HAYWARD, Calif.—With an eye to advancing its two clinical compounds, Metabolex announced it had entered into a comprehensive global strategic agreement with Ortho-McNeil—a Johnson & Johnson company—that will see the two companies collaborate on the development and commercialization of compounds targeting metabolic disorders such as diabetes and obesity. The agreement includes Metabolex's metaglidasen and MBX-2044, which are insulin sensitizers designed to target type 2 diabetes.
The transaction will see the transfer of $40 million in equity and convertible financing to Metabolex, with up to $508 million in follow-up payments upon reaching specified development and sales milestones. The two companies will also share responsibility for conducting the clinical trials of metaglidasen and MBX-2044.
Metabolex's goal, explains President and CEO Dr. Harold Van Wart, was to expand its pipeline and retain control of its major development programs while benefiting from a partner's expertise, global reach, disease-specific knowledge and commercialization experience.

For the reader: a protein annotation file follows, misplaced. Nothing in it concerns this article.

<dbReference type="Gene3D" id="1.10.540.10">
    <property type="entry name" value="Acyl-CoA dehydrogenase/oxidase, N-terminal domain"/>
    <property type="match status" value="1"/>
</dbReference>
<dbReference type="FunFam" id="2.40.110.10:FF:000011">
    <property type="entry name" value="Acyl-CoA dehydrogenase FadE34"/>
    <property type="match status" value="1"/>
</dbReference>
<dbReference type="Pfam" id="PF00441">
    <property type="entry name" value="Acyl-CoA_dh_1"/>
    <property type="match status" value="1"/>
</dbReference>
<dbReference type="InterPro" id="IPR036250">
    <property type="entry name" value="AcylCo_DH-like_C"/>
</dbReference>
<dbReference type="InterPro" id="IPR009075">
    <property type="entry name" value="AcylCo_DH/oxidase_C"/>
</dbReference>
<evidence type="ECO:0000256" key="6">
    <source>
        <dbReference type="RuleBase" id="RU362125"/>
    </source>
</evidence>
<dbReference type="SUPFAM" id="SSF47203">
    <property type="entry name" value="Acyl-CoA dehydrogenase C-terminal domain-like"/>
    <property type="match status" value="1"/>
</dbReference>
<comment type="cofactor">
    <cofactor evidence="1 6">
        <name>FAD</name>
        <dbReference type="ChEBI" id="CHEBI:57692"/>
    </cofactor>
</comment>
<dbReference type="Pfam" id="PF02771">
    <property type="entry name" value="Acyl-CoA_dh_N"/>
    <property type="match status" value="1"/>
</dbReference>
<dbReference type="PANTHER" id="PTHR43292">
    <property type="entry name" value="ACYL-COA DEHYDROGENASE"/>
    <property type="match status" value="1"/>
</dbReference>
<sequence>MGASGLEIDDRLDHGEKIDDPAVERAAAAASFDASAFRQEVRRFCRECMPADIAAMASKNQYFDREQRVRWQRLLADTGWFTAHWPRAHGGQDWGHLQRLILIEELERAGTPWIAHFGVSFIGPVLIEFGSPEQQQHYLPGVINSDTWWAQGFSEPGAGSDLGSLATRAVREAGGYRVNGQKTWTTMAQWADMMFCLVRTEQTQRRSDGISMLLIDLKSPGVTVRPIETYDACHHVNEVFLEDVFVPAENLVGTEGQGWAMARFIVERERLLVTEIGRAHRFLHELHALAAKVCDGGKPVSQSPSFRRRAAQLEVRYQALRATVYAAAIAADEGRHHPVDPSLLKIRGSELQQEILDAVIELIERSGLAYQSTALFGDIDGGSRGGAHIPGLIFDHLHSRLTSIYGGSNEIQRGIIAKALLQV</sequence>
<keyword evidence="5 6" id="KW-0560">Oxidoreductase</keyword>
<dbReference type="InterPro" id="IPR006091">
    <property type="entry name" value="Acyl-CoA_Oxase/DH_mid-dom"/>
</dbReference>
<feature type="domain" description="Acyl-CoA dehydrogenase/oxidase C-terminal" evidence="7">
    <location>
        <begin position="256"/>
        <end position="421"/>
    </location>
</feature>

"By joining with Johnson & Johnson, one of the world's largest and most successful pharmaceutical companies, we can ensure that metaglidasen and MBX-2044 will have the development and commercialization resources, support and backing needed to fully realize [their] value," he says. "Also, we can continue to focus on developing other promising, early-stage products for metabolic diseases."
Officials at Ortho were unable to comment on the deal as the transaction is subject to the Hart-Scott-Rodino Act, but in a prepared statement, Dr. Garry Neil, group president of Johnson & Johnson Pharmaceutical Research and Development, said: "Diabetes and obesity affect hundreds of millions of people worldwide and are growing in incidence...Metabolex's expertise and portfolio of potential high-value product candidates for metabolic diseases make it an ideal fit for our strategy of collaborating with best-in-class companies."
The current crop of thiazolidinedione family of insulin sensitizers can trigger weight gain and edema and carry a warning of increased risk of congestive heart failure, so the market is open, Van Wart says, to a safer compound with a different chemical structure and mode of action. This is where metaglidasen comes into the picture.